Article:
Abolishing DECC is a terrible move by our new Prime Minister that risks dropping climate change from the policy agenda - a staggering act of negligence. Theresa May must reaffirm her commitment to the 2008 Climate Change Act.
In one of her first executive acts as Prime Minister Theresa May has abolished the Department of Energy and Climate Change, DECC.
Its energy remit will now be amalgamated with business in a new Department of Business, Energy and Industrial Strategy - a choice of name in which the words 'climate change' are notably absent.
The new Secretary of State at BEIS is to be Greg Clarke, MP for Tunbridge Wells, who was appointed Secretary of State for Communities and Local Government following the 2015 general election.
Meanwhile Andrea Leadsom has been rewarded for her timely and highly convenient standing down as a candidate for the Conservative leadership by being appointed Secretary of State in charge of Defra, the Department of Environment, Food and Rural Affairs.
Leadsom's promotion - entirely undeserved in terms of her weak performance as energy minister at DECC - has only fuelled suspicion of an expertly executed Tory fix to fast-track the appointment of a new leader while denying the party's membership of their vote.
Fury and incredulity
The abolition of DECC has provoked a furious response from environment campaigners who fear that it wil severely downgrade the status of climate change in government policy making - just two days after the Climate Change Committee published its powerful and outspoken report highlighting the severe risks climate change poses to the UK's national security.
"This is shocking news", said Friends of the Earth CEO Craig Bennett. "Less than a day into the job and it appears that the new Prime Minister has already downgraded action to tackle climate change, one of the biggest threats we face.
"This week the government's own advisors warned of ever growing risks to our businesses, homes and food if we don't do more to cut fossil fuel pollution. If Theresa May supports strong action on climate change, as she's previously said, it's essential that this is made a top priority for the new business and energy department and across government."
Secretary of Stephen Devlin, Environmental Economist at the New Economics Foundation (NEF), described DECC's abolition as "a terrible move by our new Prime Minister" that "signals a troubling de-prioritisation of climate change by this government.
"This reshuffle risks dropping climate change from the policy agenda altogether - a staggering act of negligence for which we will all pay the price. Theresa May must reaffirm her government’s commitment to the 2008 Climate Change Act and reassure businesses and civil society that the targets under the Climate Act are not up for negotiation."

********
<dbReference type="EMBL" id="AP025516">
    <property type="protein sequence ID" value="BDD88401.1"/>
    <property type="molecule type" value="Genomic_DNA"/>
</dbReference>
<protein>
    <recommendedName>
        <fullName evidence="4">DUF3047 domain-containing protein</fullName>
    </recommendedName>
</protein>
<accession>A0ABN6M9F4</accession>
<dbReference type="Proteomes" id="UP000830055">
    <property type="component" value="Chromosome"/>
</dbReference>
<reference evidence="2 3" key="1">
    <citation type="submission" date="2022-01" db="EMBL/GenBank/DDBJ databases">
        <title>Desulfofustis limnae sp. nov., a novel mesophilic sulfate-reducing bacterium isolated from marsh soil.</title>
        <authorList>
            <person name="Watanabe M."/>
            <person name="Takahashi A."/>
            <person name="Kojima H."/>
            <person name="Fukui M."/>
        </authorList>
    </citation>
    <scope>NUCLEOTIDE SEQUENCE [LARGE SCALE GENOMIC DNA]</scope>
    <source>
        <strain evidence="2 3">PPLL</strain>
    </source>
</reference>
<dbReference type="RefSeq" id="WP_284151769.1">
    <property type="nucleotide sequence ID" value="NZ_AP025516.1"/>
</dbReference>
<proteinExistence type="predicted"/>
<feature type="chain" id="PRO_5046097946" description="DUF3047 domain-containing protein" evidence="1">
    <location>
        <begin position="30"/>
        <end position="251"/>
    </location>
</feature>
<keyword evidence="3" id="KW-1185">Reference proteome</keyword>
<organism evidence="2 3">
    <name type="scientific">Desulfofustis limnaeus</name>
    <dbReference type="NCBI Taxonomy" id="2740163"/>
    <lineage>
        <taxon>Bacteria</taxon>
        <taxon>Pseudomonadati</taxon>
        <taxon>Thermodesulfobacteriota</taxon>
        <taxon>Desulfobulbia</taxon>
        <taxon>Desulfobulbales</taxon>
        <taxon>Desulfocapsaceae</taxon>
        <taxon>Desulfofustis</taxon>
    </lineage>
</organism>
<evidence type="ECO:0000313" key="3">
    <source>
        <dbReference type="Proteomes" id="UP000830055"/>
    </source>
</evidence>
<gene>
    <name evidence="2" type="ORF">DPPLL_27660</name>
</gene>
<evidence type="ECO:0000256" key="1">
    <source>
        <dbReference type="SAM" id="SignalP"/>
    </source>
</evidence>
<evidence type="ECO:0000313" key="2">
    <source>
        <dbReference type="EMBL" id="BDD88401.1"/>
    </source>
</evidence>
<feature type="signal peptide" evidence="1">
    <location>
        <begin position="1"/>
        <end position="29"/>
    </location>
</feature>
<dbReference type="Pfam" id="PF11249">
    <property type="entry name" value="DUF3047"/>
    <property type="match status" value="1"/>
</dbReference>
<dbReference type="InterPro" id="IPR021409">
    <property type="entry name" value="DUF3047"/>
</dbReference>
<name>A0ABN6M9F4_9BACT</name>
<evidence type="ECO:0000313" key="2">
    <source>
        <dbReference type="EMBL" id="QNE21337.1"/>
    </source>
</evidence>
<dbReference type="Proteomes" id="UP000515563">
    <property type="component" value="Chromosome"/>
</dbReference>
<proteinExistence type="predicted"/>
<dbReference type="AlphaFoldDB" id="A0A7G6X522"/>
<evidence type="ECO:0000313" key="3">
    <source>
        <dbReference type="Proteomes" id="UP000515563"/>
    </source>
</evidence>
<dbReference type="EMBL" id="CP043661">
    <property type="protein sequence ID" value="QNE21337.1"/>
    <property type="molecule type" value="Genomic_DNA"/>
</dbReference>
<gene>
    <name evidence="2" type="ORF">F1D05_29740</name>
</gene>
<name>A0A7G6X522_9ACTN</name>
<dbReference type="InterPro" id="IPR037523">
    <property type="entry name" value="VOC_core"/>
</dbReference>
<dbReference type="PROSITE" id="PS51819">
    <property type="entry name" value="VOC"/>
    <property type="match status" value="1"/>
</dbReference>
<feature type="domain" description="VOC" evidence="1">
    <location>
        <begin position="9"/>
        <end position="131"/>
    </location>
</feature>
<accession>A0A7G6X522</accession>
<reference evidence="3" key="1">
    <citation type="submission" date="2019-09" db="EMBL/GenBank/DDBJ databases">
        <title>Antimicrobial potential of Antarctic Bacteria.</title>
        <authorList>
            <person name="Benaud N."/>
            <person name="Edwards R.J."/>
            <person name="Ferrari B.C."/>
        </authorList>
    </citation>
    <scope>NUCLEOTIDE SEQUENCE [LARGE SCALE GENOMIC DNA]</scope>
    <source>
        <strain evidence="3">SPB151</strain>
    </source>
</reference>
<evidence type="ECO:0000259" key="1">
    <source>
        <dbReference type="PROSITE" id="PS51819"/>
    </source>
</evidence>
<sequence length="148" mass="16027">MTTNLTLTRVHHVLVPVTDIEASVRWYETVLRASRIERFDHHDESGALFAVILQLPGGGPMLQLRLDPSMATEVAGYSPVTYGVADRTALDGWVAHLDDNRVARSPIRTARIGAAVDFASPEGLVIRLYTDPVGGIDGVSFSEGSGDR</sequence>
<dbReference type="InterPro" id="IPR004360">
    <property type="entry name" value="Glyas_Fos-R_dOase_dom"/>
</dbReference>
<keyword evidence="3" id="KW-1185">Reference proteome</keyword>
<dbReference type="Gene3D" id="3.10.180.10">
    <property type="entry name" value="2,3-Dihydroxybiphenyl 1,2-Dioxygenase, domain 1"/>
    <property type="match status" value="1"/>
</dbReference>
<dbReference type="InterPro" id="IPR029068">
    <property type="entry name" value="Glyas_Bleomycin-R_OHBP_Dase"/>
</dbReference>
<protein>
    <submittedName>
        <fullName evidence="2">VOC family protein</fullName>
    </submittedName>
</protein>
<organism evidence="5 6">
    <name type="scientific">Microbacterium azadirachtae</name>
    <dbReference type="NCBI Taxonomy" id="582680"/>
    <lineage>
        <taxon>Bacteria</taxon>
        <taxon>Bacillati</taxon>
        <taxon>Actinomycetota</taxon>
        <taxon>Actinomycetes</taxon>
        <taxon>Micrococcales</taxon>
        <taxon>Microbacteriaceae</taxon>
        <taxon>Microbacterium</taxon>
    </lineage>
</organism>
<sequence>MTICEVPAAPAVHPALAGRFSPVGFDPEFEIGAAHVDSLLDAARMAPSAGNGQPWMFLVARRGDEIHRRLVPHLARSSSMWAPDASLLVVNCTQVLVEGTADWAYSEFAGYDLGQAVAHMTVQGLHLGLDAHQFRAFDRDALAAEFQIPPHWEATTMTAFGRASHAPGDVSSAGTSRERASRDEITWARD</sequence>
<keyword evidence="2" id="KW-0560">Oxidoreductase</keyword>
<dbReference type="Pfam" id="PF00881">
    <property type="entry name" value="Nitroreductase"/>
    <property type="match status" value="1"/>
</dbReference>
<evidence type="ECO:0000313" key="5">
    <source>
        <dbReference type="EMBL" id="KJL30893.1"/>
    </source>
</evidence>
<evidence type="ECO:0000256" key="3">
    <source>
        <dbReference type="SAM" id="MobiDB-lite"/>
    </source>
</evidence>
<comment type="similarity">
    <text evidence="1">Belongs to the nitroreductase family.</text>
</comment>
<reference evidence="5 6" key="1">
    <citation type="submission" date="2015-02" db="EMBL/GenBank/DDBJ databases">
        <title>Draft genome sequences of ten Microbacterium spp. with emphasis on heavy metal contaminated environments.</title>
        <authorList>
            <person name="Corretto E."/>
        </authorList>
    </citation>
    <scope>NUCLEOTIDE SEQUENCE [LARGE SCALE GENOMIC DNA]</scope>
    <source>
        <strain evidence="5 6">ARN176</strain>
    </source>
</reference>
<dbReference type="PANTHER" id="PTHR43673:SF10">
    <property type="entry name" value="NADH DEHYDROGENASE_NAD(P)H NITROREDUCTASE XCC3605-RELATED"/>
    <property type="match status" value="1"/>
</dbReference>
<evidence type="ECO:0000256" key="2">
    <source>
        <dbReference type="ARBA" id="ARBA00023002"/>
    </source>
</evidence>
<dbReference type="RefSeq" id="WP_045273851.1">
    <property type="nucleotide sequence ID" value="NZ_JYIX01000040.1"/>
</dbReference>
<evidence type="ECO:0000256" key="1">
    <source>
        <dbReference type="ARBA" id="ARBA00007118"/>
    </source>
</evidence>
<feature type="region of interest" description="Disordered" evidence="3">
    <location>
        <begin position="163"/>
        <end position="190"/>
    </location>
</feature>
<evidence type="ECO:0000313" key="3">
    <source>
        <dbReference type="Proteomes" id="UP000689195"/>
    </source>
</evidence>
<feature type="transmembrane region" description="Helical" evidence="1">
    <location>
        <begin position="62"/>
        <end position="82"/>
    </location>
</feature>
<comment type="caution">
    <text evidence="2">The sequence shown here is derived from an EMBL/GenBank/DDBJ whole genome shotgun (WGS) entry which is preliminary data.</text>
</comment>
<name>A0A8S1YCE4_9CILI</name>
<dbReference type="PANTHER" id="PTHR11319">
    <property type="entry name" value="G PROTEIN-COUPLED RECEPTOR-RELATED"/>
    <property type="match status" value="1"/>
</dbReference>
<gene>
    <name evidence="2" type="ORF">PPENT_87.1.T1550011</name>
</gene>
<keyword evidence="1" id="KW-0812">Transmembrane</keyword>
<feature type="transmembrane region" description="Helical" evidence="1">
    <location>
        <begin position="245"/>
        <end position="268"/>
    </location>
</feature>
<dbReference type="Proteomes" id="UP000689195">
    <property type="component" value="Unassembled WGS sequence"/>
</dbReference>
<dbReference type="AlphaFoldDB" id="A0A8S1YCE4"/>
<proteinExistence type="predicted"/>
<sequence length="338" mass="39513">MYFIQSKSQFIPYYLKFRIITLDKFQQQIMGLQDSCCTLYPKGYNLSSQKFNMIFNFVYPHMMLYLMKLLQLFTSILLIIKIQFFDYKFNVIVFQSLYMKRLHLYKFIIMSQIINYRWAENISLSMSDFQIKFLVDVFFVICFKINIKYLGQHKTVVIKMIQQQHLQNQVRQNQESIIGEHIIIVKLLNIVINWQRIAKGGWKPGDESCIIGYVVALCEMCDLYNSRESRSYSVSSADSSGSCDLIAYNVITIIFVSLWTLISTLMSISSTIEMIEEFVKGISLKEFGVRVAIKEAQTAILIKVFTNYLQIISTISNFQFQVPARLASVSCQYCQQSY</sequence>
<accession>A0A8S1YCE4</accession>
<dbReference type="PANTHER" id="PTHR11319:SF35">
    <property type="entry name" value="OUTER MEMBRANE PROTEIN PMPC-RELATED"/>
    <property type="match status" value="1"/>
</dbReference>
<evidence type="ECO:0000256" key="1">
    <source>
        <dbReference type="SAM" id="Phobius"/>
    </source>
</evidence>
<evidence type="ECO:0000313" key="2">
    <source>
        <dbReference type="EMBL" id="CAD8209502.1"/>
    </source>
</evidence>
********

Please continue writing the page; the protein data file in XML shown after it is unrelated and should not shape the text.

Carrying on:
ClientEarth Chief Executive James Thornton was equally dismayed: "At a time when the challenge of climate change becomes ever more pressing, the Government has scrapped the department devoted to tackling it. This is a statement of disregard for one of the most challenging economic, social and environmental issues humans have ever faced.
"It sends a terrible signal at the worst possible time, undermining efforts to secure a clean, safe energy future. It is now essential that Greg Clark proves the Government's commitment to tackling climate change is undimmed. This decision will otherwise be a source of deep regret in the difficult years ahead."
And what of Leadsom? Badgers, pollution, farming, fishing ...
Andrea Leadsom - resolutely pro-fracking and pro-nuclear at DECC - now finds herself responsible for a number of contentious issues that even highly competent ministers would struggle with. For example, she is now responsible for agriculture and fisheries, both areas in which the EU has considerable powers, just as the UK is negotiating the terms of its exit from the EU.
So its now up to her to set out her alternative vision of farming and fisheries under direct UK control: having campaigned for Brexit it is unthinkable that she would wish to simply perpetuate existing EU policies. And while farmers and landowners will expect the continuation of direct payments to them simply for owning farmland, the public will surely be demanding that the money - some £4 billion a year - be put into underfunded public services like health and education.